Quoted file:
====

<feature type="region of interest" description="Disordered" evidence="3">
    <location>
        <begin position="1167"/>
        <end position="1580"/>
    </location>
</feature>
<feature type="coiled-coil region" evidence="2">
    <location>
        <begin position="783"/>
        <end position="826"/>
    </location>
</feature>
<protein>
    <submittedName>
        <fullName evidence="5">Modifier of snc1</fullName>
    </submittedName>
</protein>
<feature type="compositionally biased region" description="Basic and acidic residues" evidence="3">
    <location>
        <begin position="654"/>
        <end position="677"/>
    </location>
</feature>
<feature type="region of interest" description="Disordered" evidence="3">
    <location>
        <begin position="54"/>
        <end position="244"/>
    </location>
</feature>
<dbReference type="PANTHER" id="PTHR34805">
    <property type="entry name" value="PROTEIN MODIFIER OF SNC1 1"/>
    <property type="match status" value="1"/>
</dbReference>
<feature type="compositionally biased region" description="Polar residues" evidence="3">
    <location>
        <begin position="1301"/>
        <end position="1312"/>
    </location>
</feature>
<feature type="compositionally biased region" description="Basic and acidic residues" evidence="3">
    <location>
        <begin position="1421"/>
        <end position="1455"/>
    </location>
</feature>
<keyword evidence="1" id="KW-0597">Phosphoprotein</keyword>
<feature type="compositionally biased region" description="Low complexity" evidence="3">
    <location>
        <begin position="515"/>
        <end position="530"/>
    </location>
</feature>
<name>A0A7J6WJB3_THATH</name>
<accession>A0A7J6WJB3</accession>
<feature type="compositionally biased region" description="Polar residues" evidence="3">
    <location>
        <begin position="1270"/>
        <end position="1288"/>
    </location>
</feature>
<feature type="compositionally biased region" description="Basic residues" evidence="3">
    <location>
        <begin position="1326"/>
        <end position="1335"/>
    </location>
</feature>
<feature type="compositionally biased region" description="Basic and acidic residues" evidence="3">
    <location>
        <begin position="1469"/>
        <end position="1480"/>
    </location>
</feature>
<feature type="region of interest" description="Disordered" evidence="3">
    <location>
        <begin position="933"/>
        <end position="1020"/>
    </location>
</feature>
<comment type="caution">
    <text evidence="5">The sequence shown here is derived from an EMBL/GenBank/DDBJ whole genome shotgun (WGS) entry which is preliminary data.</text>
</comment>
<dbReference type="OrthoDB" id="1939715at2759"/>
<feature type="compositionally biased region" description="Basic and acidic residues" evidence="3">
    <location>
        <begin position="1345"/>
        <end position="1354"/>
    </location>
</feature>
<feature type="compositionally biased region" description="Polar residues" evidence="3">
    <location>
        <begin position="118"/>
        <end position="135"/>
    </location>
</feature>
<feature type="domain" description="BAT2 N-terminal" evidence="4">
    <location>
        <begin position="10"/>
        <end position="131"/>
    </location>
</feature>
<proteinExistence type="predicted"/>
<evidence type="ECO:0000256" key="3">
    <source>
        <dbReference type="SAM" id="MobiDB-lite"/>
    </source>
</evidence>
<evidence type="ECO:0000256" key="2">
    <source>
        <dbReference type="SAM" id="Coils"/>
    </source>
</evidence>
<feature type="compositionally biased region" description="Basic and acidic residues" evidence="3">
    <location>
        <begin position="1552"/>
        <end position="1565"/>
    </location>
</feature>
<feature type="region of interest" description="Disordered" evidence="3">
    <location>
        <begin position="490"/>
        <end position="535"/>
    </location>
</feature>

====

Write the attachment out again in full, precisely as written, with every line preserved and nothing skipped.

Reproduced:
<feature type="region of interest" description="Disordered" evidence="3">
    <location>
        <begin position="1167"/>
        <end position="1580"/>
    </location>
</feature>
<feature type="coiled-coil region" evidence="2">
    <location>
        <begin position="783"/>
        <end position="826"/>
    </location>
</feature>
<protein>
    <submittedName>
        <fullName evidence="5">Modifier of snc1</fullName>
    </submittedName>
</protein>
<feature type="compositionally biased region" description="Basic and acidic residues" evidence="3">
    <location>
        <begin position="654"/>
        <end position="677"/>
    </location>
</feature>
<feature type="region of interest" description="Disordered" evidence="3">
    <location>
        <begin position="54"/>
        <end position="244"/>
    </location>
</feature>
<dbReference type="PANTHER" id="PTHR34805">
    <property type="entry name" value="PROTEIN MODIFIER OF SNC1 1"/>
    <property type="match status" value="1"/>
</dbReference>
<feature type="compositionally biased region" description="Polar residues" evidence="3">
    <location>
        <begin position="1301"/>
        <end position="1312"/>
    </location>
</feature>
<feature type="compositionally biased region" description="Basic and acidic residues" evidence="3">
    <location>
        <begin position="1421"/>
        <end position="1455"/>
    </location>
</feature>
<keyword evidence="1" id="KW-0597">Phosphoprotein</keyword>
<feature type="compositionally biased region" description="Low complexity" evidence="3">
    <location>
        <begin position="515"/>
        <end position="530"/>
    </location>
</feature>
<name>A0A7J6WJB3_THATH</name>
<accession>A0A7J6WJB3</accession>
<feature type="compositionally biased region" description="Polar residues" evidence="3">
    <location>
        <begin position="1270"/>
        <end position="1288"/>
    </location>
</feature>
<feature type="compositionally biased region" description="Basic residues" evidence="3">
    <location>
        <begin position="1326"/>
        <end position="1335"/>
    </location>
</feature>
<feature type="compositionally biased region" description="Basic and acidic residues" evidence="3">
    <location>
        <begin position="1469"/>
        <end position="1480"/>
    </location>
</feature>
<feature type="region of interest" description="Disordered" evidence="3">
    <location>
        <begin position="933"/>
        <end position="1020"/>
    </location>
</feature>
<comment type="caution">
    <text evidence="5">The sequence shown here is derived from an EMBL/GenBank/DDBJ whole genome shotgun (WGS) entry which is preliminary data.</text>
</comment>
<dbReference type="OrthoDB" id="1939715at2759"/>
<feature type="compositionally biased region" description="Basic and acidic residues" evidence="3">
    <location>
        <begin position="1345"/>
        <end position="1354"/>
    </location>
</feature>
<feature type="compositionally biased region" description="Polar residues" evidence="3">
    <location>
        <begin position="118"/>
        <end position="135"/>
    </location>
</feature>
<feature type="domain" description="BAT2 N-terminal" evidence="4">
    <location>
        <begin position="10"/>
        <end position="131"/>
    </location>
</feature>
<proteinExistence type="predicted"/>
<evidence type="ECO:0000256" key="3">
    <source>
        <dbReference type="SAM" id="MobiDB-lite"/>
    </source>
</evidence>
<evidence type="ECO:0000256" key="2">
    <source>
        <dbReference type="SAM" id="Coils"/>
    </source>
</evidence>
<feature type="compositionally biased region" description="Basic and acidic residues" evidence="3">
    <location>
        <begin position="1552"/>
        <end position="1565"/>
    </location>
</feature>
<feature type="region of interest" description="Disordered" evidence="3">
    <location>
        <begin position="490"/>
        <end position="535"/>
    </location>
</feature>